WHO: Carrie Eagles, 29, of Dresden, Maine
WHEN: One week in July
WHY: To participate in the Des Moines Register's 33d annual Great Bicycle Ride Across Iowa
LOVE AT FIRST RIDE: Eagles first did the famed event, called RAGBRAI (for Register's Annual Great . . .), in 2004. ''I was living in Cincinnati, and several co-workers did a fair amount of cycling. They started talking about RAGBRAI, which I'd never heard of, and then I said, 'I'm going to do this.' I really liked the physical challenge of it," she said of the weeklong event that averages 472 miles and attracts about 10,000 riders. ''Also, my mom died in 2003, in January. I was doing a lot of my coping with grief by exercising. This was a nice way to have a goal and keep doing it. I felt that having lost her, I could do anything." Her plan for the 2005 ride was quickly hatched. ''I was sold on the ride immediately. It was so much fun."
GROUP THINK: Eagles organized a group of about 10 people. She had moved to Maine in summer 2004, so shipped her bike to RAGBRAI before the ride. ''They're so unbelievably well organized," she said. The father of one rider shuttled their gear and found campsites. ''Two nights, we stayed in people's houses, in Algona and Cresco. The overnight towns have extensive planning and housing committees. The rest of the time, we camped at the main RAGBRAI campground," she said.
A HOT START: ''What I remember about that first day, driving there on Saturday, we were in this fully loaded, nice, comfortable truck and it had a temperature thing on the rearview mirror. We were watching it go up as we drove west, to 97. We got out of the truck and thought, 'We're going to die.' It was so different the year before. That first night was record cold, below 40."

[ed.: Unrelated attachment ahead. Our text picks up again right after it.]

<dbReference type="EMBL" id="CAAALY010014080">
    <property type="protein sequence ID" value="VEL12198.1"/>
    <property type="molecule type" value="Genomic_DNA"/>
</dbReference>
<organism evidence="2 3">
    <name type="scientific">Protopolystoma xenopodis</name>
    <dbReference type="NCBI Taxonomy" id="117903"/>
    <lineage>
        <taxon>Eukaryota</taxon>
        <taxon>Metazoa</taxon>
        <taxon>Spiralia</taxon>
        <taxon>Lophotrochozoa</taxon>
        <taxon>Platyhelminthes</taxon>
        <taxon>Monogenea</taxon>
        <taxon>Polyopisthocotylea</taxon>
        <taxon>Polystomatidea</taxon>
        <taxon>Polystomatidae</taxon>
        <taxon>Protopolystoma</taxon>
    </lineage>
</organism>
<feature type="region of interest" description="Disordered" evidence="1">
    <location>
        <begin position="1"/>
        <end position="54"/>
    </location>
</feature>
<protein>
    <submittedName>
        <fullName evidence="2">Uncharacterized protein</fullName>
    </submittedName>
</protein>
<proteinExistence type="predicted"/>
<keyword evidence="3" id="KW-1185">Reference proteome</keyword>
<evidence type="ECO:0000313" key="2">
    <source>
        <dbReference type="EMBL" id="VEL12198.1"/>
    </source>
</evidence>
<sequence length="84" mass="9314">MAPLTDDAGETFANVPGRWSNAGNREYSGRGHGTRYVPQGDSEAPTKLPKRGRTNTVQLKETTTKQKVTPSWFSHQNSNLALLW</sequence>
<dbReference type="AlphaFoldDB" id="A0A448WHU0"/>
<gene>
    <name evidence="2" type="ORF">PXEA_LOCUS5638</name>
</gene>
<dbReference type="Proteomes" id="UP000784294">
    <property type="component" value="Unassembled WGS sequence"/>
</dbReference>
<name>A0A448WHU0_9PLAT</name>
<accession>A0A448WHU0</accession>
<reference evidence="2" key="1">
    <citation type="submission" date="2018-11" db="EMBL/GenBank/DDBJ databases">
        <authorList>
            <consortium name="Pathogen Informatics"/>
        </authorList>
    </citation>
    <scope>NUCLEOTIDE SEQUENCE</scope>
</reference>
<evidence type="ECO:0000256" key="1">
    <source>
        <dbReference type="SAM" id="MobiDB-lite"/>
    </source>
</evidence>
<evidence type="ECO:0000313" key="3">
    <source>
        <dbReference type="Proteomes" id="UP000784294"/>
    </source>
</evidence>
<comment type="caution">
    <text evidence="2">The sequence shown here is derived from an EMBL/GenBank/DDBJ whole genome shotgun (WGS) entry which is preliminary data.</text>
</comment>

A MOTLEY CROWD: RAGBRAI is famous not only for the riding, but also for the riders. ''I loved the guys in the vintage clothes with the old-school bikes with fenders. I don't know how long they lasted. When I saw them, they were really sweaty by the third mile," Eagles said. ''There was a guy who wore a big pink boa. It was a really interesting spectrum of people. I liked the woman who had her little dog with her in the back. She was great. I appreciated her political statement: 'Biking against oil wars.' The number of cyclists is amazing. I love when you're riding along and the route takes an extreme right or left, and you can see a long, long line of bikes."
COOLING OFF PERIOD: The weather turned cool that first night, precipitated by a fast and furious thunderstorm that blasted through Sheldon. ''We were camping behind the high school, with everyone else. The wind was horrendous. I stayed in my sleeping bag holding on to the sides of the tent. It was like nothing I've ever experienced before." The next day, Eagles learned that a camper at another location had died when a tree fell on his tent.
WELCOME TO THE HEARTLAND: Small-town Iowa is at the heart of RAGBRAI, as the towns host the riders. ''I stopped in a lot of towns," Eagles said. ''In Algona, they closed down Main Street, and there was great food. I loved the rhubarb pie. In Spillville, they had a wonderful clock museum. They had a bunch of things set up there, like posing in an 'American Gothic' thing, a bike sculpture, lots of opportunities for pictures. I would often go to the small-town libraries to check e-mail." She also preferred their restrooms to cornfields or the abundant portable toilets. ''Anything beats that," she said. Already, Eagles is putting together her team for 2006. ''It's a huge commitment, but I know I can get some people to come."